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Recent posts by Eric Edholm
NEW ORLEANS — Everyone, it seems, is "Kaepernicking" these days. But in the case of Ravens practice-squad QB Dennis Dixon, it’s because he’s being asked to.
49ers QB Colin Kaepernick has set the NFL on fire in his nine starts, replacing injured Alex Smith and helping the team get back to its first Super Bowl in 17 years. Kaepernick has tried to trademark “Kaepernicking” – a celebration he popularized – which involves kissing his biceps after scoring a touchdown.
The maneuver has gone viral and has pushed aside last year’s Tebowing phenomenon. But in the Ravens’ case, they are asking Dixon to imitate the unique run-pass skills of Kaepernick in their practices leading up to Super Bowl XLVII.
“I had an idea they would want me to do that,” said Dixon, a fifth-year QB out of Oregon. A fifth-round pick of the Steelers in 2008, Dixon – who ran the read-option offense under now-Eagles head coach Chip Kelly for the Ducks – was released by Pittsburgh this summer and signed to the Ravens’ practice squad in September.
“I take on any assignment my team asks of me,” he said. “I am happy to do it, and I am having fun in practice. Anything I can do to help my friends prepare, I am going to do it. And I am going to have fun doing it.”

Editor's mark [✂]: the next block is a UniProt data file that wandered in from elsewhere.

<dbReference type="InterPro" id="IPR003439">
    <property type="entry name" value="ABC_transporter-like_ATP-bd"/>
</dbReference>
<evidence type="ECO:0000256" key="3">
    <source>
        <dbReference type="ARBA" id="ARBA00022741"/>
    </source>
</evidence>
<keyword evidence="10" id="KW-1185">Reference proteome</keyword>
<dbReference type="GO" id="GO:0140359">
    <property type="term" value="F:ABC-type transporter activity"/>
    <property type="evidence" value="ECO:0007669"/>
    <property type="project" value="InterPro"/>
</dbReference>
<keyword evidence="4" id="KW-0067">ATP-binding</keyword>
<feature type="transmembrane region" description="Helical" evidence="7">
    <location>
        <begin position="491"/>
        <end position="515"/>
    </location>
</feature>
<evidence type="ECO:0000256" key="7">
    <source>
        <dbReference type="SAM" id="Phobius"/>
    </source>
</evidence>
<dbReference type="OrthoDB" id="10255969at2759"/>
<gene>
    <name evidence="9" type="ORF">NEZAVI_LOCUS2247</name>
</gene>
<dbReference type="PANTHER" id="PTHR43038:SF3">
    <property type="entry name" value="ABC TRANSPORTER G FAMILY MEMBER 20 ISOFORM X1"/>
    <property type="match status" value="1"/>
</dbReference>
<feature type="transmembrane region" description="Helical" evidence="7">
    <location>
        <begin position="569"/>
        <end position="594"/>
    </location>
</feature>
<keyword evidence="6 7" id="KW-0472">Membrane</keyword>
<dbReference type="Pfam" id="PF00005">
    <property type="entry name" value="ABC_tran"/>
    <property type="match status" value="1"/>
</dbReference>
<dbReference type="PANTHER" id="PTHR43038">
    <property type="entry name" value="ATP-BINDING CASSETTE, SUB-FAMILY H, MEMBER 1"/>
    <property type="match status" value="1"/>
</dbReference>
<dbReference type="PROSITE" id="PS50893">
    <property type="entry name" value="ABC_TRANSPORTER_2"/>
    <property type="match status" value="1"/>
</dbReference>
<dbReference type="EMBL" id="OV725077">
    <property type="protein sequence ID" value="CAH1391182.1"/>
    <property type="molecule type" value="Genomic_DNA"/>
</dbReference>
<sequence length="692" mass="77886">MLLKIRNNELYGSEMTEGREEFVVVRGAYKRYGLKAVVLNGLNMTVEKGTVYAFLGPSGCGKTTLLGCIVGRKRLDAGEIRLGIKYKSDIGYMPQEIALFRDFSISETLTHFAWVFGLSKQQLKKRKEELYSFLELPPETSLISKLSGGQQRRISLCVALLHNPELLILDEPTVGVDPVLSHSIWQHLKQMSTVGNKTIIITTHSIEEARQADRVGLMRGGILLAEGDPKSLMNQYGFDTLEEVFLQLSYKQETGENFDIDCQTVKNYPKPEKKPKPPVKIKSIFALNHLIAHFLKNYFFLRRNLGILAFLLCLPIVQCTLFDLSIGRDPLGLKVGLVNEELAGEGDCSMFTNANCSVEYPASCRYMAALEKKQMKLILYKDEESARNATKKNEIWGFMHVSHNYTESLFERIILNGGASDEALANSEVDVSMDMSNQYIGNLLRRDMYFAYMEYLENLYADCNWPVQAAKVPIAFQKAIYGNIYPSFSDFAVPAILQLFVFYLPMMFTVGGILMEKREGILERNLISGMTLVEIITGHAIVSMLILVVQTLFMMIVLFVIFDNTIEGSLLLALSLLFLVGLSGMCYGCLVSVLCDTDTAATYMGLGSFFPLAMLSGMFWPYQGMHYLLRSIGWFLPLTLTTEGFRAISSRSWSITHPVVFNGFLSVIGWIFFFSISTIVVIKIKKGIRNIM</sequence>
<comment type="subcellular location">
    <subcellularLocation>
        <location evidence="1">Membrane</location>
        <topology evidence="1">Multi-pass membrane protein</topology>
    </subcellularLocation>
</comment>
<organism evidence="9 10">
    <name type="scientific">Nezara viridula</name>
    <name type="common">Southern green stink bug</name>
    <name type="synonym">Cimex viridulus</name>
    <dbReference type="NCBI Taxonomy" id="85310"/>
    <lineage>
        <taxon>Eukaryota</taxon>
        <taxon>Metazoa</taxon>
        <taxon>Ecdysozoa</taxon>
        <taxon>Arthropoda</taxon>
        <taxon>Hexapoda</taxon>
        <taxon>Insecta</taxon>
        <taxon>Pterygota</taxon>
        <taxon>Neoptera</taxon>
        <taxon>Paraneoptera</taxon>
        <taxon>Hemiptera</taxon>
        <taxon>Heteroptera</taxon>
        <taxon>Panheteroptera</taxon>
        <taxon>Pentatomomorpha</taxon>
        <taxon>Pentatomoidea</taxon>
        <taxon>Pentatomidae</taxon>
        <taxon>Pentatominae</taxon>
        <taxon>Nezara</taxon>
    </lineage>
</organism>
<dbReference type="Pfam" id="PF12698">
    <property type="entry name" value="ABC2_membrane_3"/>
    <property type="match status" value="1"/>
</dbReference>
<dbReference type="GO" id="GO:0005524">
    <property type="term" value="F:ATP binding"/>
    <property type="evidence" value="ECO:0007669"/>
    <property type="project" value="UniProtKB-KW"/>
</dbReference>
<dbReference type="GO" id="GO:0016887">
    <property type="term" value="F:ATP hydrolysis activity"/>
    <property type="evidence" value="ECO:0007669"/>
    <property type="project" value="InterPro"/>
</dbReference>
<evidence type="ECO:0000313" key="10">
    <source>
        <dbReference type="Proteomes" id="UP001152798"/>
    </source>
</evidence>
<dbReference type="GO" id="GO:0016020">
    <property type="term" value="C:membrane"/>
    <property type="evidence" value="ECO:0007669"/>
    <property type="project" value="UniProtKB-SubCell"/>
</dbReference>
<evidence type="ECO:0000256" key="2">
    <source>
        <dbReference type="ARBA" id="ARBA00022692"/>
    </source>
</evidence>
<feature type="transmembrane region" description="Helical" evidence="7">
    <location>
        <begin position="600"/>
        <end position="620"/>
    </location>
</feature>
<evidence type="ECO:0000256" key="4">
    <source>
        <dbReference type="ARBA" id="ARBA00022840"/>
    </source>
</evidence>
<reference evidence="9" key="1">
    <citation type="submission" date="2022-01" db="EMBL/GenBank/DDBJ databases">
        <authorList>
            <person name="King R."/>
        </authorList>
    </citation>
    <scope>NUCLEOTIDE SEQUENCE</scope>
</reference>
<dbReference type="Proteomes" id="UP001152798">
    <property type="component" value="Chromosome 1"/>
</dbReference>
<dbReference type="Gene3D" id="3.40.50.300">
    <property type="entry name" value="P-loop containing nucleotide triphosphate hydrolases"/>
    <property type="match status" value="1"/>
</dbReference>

The assignment is not wholly new for Dixon, who did his best to mimic the athleticism of Redskins QB Robert Griffin III prior to the teams’ Week 14 game. The Ravens did a decent job of containing Griffin, holding him to 34 rushing yards and sacking him three times in that game.
“There are differences and similarities between the zone-read (offenses of the 49ers and Redskins),” Dixon said. “But it’s two very young quarterbacks doing it at a very high level. They both play with a lot of confidence, too.
“I pride myself on being a student of the game, of learning my craft.”
Dixon said that when executed at a high level, the zone read can be very difficult to stop.
“It takes time and practice,” he said. “If (a team) spends the time it takes to commit to it, it can be really tough to defend. But it takes total control by everyone, not just the quarterback exchange: the receivers, the linemen, all 11 players getting it down.”
Dixon hopes that the new rash of athletic quarterbacks and the proliferation of the zone read could give him a better chance to perform in the NFL. He completed 35-of-59 passes for 402 yards, one TD and two INTs in four games (three starts) with the Steelers. Reports have tied him to joining the Eagles this offseason along with Kelly.
“I haven’t called Chip yet,” Dixon said with a laugh when asked if he could join the Eagles. “I hear he’s very busy now.”
Kelly was tough on Dixon — the QB said he was “hands down” the toughest coach he ever played for. But he also believes that tough coaching made him a better player. Although there is doubt about whether Kelly’s offensive concepts from Oregon can translate in the pros, Dixon believes it can work.
“I never put anything past Chip Kelly,” Dixon said. “Whatever is on his mind, I am 100 percent with it. He’s a very good guru as far as offense. If he thinks he can transfer that offense from Oregon to the pros, I have confidence in him.”